Allows a time period to be added or subtracted from a date to create a new date.

  • "I configure a lot of reminders in my workflows, phew!!"

Call Web Service Action

Allows the workflow to make a call to a SOAP web service method.

  • "Almost no limit to what you can do with this action! For example; modify settings, create SharePoint groups, retrieve attachments from list items etc without the need to write a custom action. You can also access managed metadata store and other services via webservices."
  • "This is one of the actions that impressed me so much the first time I saw Nintex workflow. This was when I was an older developer, and I was so impressed with this functionality that afterwards I was a Nintex fanboy for life!"

Commit Pending Changes

Forces all existing batched operations to be committed. Batched operations are operations performed by workflow actions that do not commit immediately.

  • "cause that just makes stuff work! Commit early and commit often"
  • "pause, commit and logging help keep me sane "

Copy to SharePoint

Allows the workflow to copy items from the current library to another library within SharePoint.

  • " terms of being pleasantly surprised, I loved finding out that Copy to SharePoint would extract an attachment from a List Item and copy it to a SharePoint document library, complete with metadata."
Looping/ Run If/ For Each family
  • "SPD workflows don's have this functionality OOTB and I use it all the time...the other day I had to use SPD to simply send an email to a contacts lists, pretty straight forward with Nintex but in SPD? Not easy!"
  • "If I really have to select the best, then I would say For Each loop...we lacked this functionality in OOTB SP workflows. Coming from there, this was gold!"

Regular Expression

Perform a regular expression on a block of text. You can perform an operation on the specified string using a regular expression (pattern), including replacing, splitting, and extracting strings, as well as checking for a match.

  • "This action allows you every kind of manipulation of strings, you can extract, split and a lot more things! "
  • "I use it on so many occasions to evaluate or manipulate data."
  • "RegEx action "

Request Approval

This action allows you to request one or more users to process an approval as part of the workflow.

  • "It's amazing how you can assign an approval for a number of people. It is also pretty cool how to approvers get to comment on why they approved or declined the approval sent to them by email! A great way of communicating and getting things done in a really busy organization where people are in and out of the office"

Request Data

Assigns a task to a specified user. To complete the task, the user must provide a value for each data item specified in the action configuration.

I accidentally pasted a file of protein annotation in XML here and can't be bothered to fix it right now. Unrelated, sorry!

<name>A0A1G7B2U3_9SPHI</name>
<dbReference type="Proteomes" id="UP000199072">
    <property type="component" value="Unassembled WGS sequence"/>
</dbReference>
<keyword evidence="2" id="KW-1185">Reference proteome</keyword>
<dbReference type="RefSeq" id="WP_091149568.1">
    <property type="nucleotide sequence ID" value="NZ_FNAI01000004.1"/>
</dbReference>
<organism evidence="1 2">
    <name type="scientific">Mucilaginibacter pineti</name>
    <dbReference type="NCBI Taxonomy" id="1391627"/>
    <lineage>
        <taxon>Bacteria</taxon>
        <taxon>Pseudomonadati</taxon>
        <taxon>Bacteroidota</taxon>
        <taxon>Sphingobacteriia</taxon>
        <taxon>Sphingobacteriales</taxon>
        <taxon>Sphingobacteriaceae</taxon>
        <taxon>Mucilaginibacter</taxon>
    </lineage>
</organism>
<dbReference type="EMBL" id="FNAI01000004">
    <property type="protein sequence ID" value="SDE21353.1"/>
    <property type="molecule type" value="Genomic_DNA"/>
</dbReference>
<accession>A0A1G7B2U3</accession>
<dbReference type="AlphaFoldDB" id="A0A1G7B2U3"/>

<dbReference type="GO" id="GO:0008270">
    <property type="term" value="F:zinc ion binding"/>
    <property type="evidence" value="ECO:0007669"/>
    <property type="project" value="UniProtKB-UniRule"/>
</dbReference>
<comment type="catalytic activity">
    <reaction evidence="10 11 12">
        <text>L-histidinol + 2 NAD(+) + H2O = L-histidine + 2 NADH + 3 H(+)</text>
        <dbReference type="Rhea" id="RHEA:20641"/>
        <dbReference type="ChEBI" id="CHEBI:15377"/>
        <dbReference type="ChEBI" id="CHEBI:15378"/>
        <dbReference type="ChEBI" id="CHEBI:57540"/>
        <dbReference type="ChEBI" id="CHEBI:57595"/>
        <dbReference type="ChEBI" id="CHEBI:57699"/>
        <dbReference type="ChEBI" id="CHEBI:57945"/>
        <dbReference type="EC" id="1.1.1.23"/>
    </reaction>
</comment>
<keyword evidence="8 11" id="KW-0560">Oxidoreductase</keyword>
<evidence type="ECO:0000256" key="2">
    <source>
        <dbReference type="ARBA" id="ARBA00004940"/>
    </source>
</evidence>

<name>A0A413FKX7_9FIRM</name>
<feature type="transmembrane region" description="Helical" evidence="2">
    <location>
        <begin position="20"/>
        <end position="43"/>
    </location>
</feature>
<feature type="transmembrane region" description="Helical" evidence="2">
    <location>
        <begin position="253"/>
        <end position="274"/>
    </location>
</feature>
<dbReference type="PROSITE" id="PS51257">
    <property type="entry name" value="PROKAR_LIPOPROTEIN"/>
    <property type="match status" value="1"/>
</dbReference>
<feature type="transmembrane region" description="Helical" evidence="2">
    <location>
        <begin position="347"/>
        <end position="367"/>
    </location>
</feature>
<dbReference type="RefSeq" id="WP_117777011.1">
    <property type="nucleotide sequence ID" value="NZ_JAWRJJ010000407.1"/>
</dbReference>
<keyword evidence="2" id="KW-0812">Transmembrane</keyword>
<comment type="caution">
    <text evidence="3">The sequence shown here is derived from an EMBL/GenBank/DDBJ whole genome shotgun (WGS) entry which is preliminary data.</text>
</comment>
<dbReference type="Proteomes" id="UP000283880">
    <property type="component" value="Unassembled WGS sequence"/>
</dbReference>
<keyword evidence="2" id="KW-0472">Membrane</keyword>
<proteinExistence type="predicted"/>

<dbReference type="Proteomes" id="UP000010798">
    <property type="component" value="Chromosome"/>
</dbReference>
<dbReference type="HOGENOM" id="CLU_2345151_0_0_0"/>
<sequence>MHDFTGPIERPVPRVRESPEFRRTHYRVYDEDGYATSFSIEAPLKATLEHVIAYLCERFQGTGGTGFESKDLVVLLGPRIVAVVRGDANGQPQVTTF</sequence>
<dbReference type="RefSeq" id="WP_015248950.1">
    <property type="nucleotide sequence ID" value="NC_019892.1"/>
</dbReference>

• "Definitely my most used action. So powerful in combination with Nintex Forms."

Social Actions


E.g. Post to Yammer, Wordpress, Twitter

  • "We created a monthly reporting form/workflow solution where supervisors have the option of elevating notable staff submissions up to executive level visibility. Executives can share a post with the whole company via Yammer with a simple tick of a checkbox. Completely automated - LOVE IT!"
  • "I think the social actions are great - being able to post items to twitter or yammer"

State Machine

The state machine action provides a construct where you can define the number of states a workflow can be in, the workflow will continue to move between these states based on approval tasks, and until you tell the workflow to end.

  • "A lot of customers ask for workflows with a step back or a step forward depending on approval tasks, and it's simple to use and offers something that cannot be done with SharePoint Designer 2010 workflows"
  • "Favorite because it allows for workflow flow control"
  • "I like the state machine action because it's useful for recurring workflow areas or modeling purposes"
  • "Hands down the State Machine. The added ability to move to different parts of the process at any time, all in the context of a single workflow, is super convenient and valuable."
  • "Use the State machine as the heart of a lot of workflows. Its a great way to organize separate processes within the workflow and allow you to repeat steps when necessary"


This action will direct the flow of actions based on the value of a single variable. A branch for each possible defined value is used to determine which branch of workflow actions will run.

  • "I'll give a shout out to the switch action, who I took for granted until trying to build something in O365 before it was available"
  • "My favorite is the Switch workflow action. I have several programs that use this logic"

Web Request Action

With this action you can send an HTTP request to a URL, and perform a variety of requests, including GET, POST, PUT, SOAP 1.1, SOAP 1.2, and customized request methods. You can also use this action to call ASMX web services.

  • "You can call SharePoint 2013 REST API requests, your own web services, ones from other systems and...interact with other applications without coding! Definitely awesome!"


Honorable mentions